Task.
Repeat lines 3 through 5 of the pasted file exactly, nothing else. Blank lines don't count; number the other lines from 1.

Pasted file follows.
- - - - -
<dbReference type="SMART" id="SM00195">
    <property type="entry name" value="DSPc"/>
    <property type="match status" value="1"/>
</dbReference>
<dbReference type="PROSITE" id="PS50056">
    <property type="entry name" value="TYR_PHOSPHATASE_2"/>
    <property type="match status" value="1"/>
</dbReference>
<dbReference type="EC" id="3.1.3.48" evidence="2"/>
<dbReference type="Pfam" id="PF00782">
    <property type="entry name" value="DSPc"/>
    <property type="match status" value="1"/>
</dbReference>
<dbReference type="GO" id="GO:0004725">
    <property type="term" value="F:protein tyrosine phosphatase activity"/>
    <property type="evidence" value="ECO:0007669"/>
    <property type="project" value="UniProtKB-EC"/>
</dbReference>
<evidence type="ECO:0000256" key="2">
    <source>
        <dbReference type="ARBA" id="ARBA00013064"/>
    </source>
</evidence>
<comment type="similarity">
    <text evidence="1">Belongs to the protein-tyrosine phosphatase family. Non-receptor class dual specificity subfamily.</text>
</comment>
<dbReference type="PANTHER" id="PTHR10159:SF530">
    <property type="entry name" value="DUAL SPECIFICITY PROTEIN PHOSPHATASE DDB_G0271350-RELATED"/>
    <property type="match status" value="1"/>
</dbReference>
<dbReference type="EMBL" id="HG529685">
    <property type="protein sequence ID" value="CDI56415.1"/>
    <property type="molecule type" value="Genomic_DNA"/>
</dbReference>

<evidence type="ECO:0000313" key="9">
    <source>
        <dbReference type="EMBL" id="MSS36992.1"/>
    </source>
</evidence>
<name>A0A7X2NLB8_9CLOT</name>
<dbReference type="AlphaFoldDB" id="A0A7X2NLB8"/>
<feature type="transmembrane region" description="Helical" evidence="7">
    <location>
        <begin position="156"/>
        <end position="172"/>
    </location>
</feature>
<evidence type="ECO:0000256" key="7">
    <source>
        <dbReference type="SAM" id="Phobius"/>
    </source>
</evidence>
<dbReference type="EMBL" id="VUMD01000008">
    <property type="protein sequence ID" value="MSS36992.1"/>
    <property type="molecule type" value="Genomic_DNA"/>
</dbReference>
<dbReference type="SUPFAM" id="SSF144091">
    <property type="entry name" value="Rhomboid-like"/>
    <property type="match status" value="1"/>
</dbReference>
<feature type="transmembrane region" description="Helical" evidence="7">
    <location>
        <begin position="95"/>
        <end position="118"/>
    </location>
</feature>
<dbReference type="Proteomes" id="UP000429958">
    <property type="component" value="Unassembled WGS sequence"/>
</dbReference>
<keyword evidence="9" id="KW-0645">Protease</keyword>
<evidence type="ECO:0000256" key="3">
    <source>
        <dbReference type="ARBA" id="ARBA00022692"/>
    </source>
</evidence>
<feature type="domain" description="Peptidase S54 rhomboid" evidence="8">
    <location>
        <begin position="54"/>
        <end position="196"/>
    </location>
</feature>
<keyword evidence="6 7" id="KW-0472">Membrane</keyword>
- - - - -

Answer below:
    <property type="match status" value="1"/>
</dbReference>
<dbReference type="PROSITE" id="PS50056">